Dong quai should not be combined with anticoagulants such as warfarin because it is also a blood thinner. Such combination will only increase the risk of severe bleeding.
In addition, care should be taken when using dong quai because it can make the skin photosensitive.
Black cohosh (Actaea racemosa or Cimicifuga racemosa) is also known as fairy candle or black snakeroot.
This flowering plant is native to North America. Its roots and rhizomes have been used as medicinal herbs for centuries by Native Americans.
Historically, the Native Indians used this herb to treat menstrual and menopause problems as well as depression, sore throat and kidney problems. The herb was immediately adopted into the US Pharmacopeia in the 19th century.
This herb is used in traditional medicine because of its anti-inflammatory, analgesic and sedative properties. It is available as tinctures and tablets.
Currently, black cohosh is used to treat symptoms of menopause and premenstrual syndrome. Curiously, while the herb has been sparsely investigated for these uses, it was found to be potentially helpful in the treatment of osteoporosis.
Although, black cohosh was once believed to possess estrogenic properties, recent evidences confirmed that this herb does not increase the level or activities of estrogen in the body.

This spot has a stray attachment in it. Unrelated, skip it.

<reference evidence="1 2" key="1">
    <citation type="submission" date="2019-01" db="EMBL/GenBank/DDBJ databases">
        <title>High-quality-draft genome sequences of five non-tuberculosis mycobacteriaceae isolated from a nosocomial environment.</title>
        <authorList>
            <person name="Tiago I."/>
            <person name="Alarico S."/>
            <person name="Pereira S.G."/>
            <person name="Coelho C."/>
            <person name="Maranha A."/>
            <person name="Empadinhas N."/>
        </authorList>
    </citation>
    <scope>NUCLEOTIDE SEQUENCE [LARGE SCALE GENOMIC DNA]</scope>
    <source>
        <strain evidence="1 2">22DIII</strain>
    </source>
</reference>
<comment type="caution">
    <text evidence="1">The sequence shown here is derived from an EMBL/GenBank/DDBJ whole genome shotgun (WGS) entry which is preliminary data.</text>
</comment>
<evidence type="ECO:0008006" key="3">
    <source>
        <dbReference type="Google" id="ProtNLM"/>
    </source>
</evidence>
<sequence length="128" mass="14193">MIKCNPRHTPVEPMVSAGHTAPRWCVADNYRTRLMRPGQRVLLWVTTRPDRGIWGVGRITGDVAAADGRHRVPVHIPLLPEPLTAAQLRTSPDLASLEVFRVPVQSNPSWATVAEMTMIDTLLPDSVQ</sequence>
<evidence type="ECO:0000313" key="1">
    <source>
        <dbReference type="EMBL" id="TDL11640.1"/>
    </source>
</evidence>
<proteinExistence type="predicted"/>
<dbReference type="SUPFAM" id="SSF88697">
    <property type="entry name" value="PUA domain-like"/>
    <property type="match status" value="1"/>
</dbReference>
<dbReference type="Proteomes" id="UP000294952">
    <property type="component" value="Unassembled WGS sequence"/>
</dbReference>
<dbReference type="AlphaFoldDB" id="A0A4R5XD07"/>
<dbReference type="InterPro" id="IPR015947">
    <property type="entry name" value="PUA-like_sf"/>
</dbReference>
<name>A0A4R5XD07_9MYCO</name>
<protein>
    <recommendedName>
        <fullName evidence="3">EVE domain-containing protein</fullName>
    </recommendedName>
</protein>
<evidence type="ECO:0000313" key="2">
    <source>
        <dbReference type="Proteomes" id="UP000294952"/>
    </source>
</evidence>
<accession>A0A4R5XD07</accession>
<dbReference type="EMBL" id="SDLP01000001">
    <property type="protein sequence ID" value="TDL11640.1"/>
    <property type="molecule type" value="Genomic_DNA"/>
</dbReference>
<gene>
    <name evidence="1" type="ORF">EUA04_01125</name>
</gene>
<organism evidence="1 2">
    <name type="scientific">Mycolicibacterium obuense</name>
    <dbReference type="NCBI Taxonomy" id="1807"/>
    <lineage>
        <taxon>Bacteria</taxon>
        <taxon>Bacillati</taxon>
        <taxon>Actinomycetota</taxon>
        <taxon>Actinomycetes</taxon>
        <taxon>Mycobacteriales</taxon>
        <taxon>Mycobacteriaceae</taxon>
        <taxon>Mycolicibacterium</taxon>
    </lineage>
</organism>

This finding indicates that black cohosh may verily improve PMS symptoms.
However, the discoveries of serotonin derivatives in black cohosh as well as the ability of the herb to activate serotonin receptors are more important findings.
Serotonin is a neurotransmitter closely involved in memory, sleep and depression. By activating serotonin receptors and increasing serotonin activities, black cohosh can provide relief for PMS symptoms such as depression, moodiness and insomnia.
Although there were concerns that black cohosh may increase the risks of womb cancer and liver cancer, recent meta-analyses of past studies did not find such risks.
Side effects of black cohosh include headache, dizziness, diarrhea, nausea, vomiting, constipation and low blood pressure.
Maca or Lepidium meyenii is an herbaceous plant grown for its fleshy roots and native to Peru.
Its inverted pear-shaped root structure is eaten as a root vegetable, used an aphrodisiac and taken as a medicinal herb.
However, different varieties of maca vary greatly in shape, size and color of their roots.